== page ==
Ever been to Madrid in July and wondered, 'Where are all the locals?' They're right here, on the Costa de la Luz. And they know something you don't.
Sandwiched between the popular Algarve (in Portugal) and the Spanish Costa de Sol, the Costa de la Luz is little appreciated by foreign tourists. Drive here in summer, though, and you’ll find the roads busy with Spanish holidaymakers, their cars packed with bedding and supplies for their annual decamp to the coast.
However - and here's the secret - make the trip in September and you’ll find warm weather and just a handful of summer stragglers to share beach space with.
Most people come this way to visit Tarifa, a laid back surf town with a glorious sandy beach popular with kite surfers. But head farther along the coast past giant wind turbines and barren fields (filled with sunflowers in the summer months) and you’ll reach Zahara de los Atunes, a small, white, wind-battered town named after its former incarnation as a tuna-fishing hub. Zahara’s soft, white beaches are the perfect spot for a day of doing not very much.
There are still enough people here in September to stop you feeling you’re in a ghost town. Stop here for an ice cream and stroll on the beach, or stay until late evening, when the town’s tiny seafood restaurants start to fill up.
Walk west through Zahara and you’ll reach Atlanterra, a new development of Spanish holiday homes on an otherwise barren stretch of coast. In recent years Atlanterra has acquired a good selection of chiringuitos (open air beach cafes) serving excellent arroz con almejas (rice with clams) and sardines grilled on makeshift barbecues.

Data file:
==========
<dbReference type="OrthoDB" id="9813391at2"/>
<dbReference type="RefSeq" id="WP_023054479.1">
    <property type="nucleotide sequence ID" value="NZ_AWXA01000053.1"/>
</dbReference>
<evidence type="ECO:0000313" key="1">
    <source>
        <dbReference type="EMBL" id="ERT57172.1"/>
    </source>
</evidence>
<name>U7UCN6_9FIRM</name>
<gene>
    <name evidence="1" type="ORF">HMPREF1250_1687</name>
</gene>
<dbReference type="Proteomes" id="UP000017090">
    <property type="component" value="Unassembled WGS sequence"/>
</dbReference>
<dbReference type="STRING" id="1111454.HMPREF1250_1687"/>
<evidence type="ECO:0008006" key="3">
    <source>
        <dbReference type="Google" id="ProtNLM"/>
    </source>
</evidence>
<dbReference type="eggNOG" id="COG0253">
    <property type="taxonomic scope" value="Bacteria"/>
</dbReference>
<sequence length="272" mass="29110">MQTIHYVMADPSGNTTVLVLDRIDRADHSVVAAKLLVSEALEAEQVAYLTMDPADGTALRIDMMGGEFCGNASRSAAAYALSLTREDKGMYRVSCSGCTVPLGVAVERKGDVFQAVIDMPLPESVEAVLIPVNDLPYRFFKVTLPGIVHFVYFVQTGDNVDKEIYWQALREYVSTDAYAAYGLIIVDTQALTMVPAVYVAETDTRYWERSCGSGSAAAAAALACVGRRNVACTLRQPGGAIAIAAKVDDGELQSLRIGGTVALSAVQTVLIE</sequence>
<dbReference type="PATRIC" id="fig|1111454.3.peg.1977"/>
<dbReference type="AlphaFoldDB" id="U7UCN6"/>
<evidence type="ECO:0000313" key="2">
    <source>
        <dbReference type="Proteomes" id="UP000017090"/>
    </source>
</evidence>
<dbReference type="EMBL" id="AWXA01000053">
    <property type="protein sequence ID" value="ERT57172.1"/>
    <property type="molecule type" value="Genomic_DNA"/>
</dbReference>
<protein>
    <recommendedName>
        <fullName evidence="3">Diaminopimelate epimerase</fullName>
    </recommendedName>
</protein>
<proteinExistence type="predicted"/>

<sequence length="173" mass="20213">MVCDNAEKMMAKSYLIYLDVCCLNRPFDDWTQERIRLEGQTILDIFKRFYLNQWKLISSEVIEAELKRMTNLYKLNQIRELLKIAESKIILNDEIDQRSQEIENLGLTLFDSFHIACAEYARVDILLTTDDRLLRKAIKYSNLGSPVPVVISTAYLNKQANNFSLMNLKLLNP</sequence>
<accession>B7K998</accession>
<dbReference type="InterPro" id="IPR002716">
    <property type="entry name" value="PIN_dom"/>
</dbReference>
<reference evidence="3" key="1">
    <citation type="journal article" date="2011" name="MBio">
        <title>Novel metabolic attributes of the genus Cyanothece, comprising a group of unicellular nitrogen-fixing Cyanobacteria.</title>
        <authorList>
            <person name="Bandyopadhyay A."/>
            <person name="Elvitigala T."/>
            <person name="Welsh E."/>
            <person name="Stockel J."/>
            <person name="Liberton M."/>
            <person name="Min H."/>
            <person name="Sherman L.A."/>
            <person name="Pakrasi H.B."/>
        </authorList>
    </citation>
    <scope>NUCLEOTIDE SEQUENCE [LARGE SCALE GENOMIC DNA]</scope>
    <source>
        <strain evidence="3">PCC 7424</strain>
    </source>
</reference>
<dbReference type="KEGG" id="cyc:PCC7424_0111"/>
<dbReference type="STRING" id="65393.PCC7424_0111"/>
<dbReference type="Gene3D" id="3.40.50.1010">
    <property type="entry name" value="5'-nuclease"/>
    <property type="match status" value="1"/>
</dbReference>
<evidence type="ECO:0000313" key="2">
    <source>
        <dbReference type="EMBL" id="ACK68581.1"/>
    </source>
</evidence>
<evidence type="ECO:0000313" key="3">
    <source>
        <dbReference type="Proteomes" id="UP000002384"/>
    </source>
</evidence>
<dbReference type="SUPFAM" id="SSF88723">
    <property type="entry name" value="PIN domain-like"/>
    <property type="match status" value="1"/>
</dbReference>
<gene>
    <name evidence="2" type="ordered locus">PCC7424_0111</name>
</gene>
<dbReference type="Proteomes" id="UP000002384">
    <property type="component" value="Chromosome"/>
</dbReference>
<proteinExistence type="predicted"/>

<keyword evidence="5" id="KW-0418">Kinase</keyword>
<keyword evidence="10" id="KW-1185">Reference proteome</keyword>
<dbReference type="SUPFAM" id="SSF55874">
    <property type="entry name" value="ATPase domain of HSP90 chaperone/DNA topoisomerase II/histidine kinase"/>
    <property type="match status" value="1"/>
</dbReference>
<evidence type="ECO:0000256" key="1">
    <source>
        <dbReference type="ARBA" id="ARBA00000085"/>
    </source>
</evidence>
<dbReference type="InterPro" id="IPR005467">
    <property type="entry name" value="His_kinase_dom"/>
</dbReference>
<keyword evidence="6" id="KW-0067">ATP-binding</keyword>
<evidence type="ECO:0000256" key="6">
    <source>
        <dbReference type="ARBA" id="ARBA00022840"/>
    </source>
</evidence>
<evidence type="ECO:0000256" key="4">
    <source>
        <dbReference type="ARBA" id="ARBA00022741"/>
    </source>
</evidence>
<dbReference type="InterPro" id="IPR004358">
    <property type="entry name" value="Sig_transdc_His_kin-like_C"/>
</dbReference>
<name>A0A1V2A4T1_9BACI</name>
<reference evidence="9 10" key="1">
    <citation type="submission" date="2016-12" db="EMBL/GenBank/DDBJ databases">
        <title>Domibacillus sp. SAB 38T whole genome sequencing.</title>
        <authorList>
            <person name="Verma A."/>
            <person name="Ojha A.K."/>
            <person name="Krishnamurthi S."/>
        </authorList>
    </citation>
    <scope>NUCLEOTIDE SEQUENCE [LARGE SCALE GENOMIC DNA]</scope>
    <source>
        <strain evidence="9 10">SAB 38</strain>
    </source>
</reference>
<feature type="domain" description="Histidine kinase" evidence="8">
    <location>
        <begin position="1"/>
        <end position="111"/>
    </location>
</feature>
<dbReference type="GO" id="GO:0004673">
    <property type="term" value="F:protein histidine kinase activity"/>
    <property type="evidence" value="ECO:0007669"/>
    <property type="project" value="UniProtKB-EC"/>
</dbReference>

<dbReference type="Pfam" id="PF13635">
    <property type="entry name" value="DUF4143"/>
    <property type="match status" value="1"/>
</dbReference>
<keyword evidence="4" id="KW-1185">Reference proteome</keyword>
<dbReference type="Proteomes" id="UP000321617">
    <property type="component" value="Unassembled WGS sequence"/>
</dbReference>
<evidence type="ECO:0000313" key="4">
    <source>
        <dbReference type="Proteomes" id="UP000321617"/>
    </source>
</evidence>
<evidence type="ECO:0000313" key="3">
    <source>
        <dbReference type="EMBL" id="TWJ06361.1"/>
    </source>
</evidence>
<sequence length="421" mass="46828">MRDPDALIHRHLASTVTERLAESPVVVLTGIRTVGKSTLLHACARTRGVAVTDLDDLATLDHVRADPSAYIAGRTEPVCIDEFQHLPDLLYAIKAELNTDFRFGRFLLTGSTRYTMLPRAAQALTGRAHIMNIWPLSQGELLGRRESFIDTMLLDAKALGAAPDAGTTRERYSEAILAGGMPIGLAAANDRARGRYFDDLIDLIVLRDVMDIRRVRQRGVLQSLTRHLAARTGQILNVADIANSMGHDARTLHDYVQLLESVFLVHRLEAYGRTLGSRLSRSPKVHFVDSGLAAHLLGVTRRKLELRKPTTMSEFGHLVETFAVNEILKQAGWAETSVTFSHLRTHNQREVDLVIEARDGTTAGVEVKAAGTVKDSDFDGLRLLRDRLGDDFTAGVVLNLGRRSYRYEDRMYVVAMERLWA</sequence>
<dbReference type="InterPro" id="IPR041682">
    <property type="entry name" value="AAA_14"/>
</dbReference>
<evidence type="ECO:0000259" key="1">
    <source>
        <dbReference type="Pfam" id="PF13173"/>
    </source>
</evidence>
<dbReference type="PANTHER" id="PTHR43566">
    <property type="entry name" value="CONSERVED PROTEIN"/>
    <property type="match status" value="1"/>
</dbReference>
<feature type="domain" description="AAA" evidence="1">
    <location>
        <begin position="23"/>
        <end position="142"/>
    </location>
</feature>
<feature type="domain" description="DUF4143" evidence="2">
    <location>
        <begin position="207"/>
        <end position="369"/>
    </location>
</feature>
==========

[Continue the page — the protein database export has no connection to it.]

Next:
In summer the chringuitos fill up around 2pm and stay busy with families conversing over huge pans of rice until about 4pm. Towards the end of the season these start to shut up shop, but at least a couple will stay open afterwards. On a windy day they're the perfect place from which to watch the waves crash on to the beach. At night the promenade is populated by pop-up bars playing chilled-out tunes to an unpretentious crowd. Pull up a white leather chair, order a gin and tonic and enjoy the murmer of Spanish voices as the sun comes up.
There are two things you should know before you go.
First, the Costa de la Luz operates on 'slow time'. Get your meal plans wrong and you risk being the only person out. Expect to spend hours over a late lunch, often followed by a siesta to store energy for dinner - which is busiest from around 10pm until midnight. While the bars are open for pre- and post-dinner drinks, they don’t get properly busy until at least 1am and then stay open until dawn – or until the last person leaves.
Second, the wind here is unpredictable. One day you might have a gentle breeze, the next you could find yourself pummelled by whipped-up sand. If it all gets too much, seel refuge in the shops and bars of Cádiz - an hour's drive from Zahara.